Gratitude runs deep at this moment. I drove away from my friend’s nice home, in the dark, refreshed by the shower I’d had, the open conversation exchanged, (augmented by the excellent couple of bourbons on the rocks I’d consumed as slowly as possible), and the quiet, cool night air. I was suddenly aware of a noise my car was making. There is nothing, I thought, that makes one more sensitive to every nuance as the barriers to fear drop, thanks to a slight change in chemistry. The noise grew louder.
I pulled over a bit and stopped. Yes, my left front tire was flat. I laughed, remembering how a male friend, years back, told me, “If ever anything happens out on the road up here, just stand by your car and wring your hands together, and someone will stop and help you.” I opened the trunk and pulled out all the stuff piled in it: my chainsaw, the crate with things I meant to drop off at the goodwill, the two cans of corn I never got milled, the small tool kit, the spare tire, and underneath it all, the jack.
I placed the jack in the proper spot under the car’s frame. The tire had two big tears in its sidewall.
“This may take a while,” I thought,” but no matter. I can get it done.”
I had not made much progress when I noticed a vehicle come alongside me, slow down, stop, shift into reverse, and park behind me. A fellow got out of his van, came over to me and immediately took charge of changing the tire
It seemed effortless for him, John Adams, no longer a resident of Newton County, here visiting his son. The rim was glued to the car, thanks to all the mud I’ve driven through of late. He went to his van and came back with a hammer with which he tapped the rim free, and I marveled, in my slightly high state, at how quickly the spare tire was now in place. I put my right hand out to shake his, saying “Thank you so much!” He did not take my hand but, instead, embraced me; I hugged him back. Wow! He got back in his van and drove away. I pulled back onto the road and ran over something. What was that? Up ahead, I saw John stopped, standing out in the road. I slowed down; he said, “I forgot my hammer back there.”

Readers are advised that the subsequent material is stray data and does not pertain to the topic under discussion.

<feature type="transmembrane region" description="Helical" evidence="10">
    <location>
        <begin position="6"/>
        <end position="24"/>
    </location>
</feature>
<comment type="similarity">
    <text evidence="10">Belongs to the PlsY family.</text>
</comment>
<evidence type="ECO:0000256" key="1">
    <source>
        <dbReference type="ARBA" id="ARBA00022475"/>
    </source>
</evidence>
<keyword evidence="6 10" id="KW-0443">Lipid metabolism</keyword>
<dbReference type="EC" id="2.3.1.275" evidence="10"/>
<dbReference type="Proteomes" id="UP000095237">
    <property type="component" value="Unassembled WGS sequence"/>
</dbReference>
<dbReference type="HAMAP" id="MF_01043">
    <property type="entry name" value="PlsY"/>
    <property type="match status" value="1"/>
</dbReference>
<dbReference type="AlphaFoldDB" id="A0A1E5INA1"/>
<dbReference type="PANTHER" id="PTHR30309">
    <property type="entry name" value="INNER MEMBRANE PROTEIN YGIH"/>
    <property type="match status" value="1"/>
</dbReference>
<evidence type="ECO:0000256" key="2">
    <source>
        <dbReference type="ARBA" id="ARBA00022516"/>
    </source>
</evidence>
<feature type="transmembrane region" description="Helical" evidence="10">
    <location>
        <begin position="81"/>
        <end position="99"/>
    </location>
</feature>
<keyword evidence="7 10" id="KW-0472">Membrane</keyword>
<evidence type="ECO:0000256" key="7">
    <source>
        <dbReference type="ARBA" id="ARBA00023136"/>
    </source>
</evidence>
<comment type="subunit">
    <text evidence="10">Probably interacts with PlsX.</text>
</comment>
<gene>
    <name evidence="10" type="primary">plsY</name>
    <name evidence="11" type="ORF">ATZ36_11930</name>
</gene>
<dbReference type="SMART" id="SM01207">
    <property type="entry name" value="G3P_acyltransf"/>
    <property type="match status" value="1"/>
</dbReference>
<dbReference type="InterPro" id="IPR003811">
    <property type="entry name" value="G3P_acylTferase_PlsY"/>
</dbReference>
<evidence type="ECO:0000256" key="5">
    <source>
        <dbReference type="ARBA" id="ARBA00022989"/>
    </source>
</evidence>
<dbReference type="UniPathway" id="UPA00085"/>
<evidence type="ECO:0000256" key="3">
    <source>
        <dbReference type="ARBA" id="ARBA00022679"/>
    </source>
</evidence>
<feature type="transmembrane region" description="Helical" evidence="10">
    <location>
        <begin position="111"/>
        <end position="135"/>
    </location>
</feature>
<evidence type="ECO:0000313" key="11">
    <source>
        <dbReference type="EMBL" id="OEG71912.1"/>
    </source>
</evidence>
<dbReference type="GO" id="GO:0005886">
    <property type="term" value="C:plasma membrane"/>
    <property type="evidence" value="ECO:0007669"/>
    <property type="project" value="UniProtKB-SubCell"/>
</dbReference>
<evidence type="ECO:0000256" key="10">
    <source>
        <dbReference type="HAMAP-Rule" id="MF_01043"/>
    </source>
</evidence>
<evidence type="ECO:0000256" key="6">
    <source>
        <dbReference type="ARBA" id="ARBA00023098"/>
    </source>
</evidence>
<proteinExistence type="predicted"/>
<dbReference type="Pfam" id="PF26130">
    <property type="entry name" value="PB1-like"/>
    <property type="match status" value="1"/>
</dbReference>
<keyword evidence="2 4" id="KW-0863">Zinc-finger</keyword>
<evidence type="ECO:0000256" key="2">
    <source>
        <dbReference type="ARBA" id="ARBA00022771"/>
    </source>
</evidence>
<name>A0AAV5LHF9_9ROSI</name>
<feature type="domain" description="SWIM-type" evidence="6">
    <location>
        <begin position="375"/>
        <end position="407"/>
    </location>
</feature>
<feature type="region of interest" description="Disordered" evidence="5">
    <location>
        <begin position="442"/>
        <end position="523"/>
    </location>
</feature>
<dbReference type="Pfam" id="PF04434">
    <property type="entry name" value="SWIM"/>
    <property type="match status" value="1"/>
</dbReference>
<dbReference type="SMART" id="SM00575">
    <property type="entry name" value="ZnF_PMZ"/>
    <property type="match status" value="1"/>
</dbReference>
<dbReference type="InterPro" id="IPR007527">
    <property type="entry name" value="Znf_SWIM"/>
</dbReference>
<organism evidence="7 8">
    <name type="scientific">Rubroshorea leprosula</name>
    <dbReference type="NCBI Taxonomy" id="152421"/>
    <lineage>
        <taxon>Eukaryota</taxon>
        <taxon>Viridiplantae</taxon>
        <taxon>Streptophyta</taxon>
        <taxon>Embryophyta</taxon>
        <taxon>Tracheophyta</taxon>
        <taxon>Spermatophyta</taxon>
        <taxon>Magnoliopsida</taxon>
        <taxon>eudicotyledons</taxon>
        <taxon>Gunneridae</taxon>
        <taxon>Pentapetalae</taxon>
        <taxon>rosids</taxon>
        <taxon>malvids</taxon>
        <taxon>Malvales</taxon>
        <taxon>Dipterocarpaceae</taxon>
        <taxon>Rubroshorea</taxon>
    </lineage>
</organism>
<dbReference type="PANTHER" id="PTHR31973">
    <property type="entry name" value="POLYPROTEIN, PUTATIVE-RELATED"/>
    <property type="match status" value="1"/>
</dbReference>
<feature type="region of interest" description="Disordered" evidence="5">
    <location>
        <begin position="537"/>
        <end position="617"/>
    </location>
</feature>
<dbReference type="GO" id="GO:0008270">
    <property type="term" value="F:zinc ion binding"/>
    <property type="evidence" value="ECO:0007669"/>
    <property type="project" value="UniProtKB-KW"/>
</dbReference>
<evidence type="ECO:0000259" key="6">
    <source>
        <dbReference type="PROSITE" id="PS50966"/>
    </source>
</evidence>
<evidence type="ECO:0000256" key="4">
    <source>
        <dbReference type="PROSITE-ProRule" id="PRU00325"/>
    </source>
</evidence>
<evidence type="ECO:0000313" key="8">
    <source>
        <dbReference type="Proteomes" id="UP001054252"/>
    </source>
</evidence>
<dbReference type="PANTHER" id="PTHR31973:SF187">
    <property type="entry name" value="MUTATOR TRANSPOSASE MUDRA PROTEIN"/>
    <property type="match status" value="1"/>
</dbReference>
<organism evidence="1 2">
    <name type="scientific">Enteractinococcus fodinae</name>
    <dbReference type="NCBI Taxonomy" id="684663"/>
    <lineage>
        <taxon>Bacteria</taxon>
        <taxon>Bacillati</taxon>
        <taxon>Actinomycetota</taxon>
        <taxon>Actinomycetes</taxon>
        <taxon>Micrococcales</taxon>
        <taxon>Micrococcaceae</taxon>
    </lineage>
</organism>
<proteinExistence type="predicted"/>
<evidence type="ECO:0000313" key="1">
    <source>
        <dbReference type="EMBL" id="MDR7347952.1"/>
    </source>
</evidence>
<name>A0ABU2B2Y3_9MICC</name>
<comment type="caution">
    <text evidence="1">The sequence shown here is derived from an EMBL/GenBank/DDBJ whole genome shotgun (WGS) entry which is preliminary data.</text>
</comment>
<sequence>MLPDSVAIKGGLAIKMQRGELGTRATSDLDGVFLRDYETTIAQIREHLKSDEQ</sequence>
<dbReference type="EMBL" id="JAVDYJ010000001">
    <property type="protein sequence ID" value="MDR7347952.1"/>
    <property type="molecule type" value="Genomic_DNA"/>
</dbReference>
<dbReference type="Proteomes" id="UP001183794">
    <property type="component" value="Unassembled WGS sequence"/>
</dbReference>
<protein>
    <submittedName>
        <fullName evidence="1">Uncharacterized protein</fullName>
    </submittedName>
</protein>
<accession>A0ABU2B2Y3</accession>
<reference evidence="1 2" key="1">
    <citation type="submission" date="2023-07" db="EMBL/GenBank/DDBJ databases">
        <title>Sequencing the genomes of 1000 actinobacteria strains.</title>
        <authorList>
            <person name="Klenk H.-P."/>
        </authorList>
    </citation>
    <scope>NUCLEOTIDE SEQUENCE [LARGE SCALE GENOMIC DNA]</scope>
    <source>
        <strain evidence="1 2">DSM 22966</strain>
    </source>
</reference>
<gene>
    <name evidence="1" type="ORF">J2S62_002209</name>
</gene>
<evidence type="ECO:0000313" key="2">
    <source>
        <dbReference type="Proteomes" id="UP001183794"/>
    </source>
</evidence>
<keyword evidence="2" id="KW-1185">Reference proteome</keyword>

“Oh yes! I wondered what that was. I ran over it. I’ll turn around and go get it.”
“I’ll be right here,” he said.
I went back the way I’d come. I did not see the hammer. I turned around and saw John coming towards me in his van. He slowed down and we spoke, he reminding me of where it was he’d changed the tire, just before Todd’s place.
“You know Todd?” he asked.
“Yes, I know Todd.”
I told him I would find his hammer, just ahead. Sure enough, there it was. I got out of my car and picked it up, waving it in the air, “I found it!” He’d stopped behind me, gotten out of his van, and was walking towards me. I handed him the hammer and once more expressed my gratitude. He gave me another hug. Experiencing another couple of nuances, I was aware of his perfect height in relation to mine, his clean scent, the completely natural exchange of a hug between old friends, for he must have been someone I knew in some other lifetime. It was probably the bourbon; thank goodness for excellent bourbon! And that was that. I wondered if I would ever meet him again.
Tears of gratitude welling up as I drove home, was feeling glad to be alive, living here in this special place where, on a dark back road, I may chance to meet a fellow for the first time, receive assistance from him, share a spontaneous hug, and I feel no fear, just simple, deep gratitude.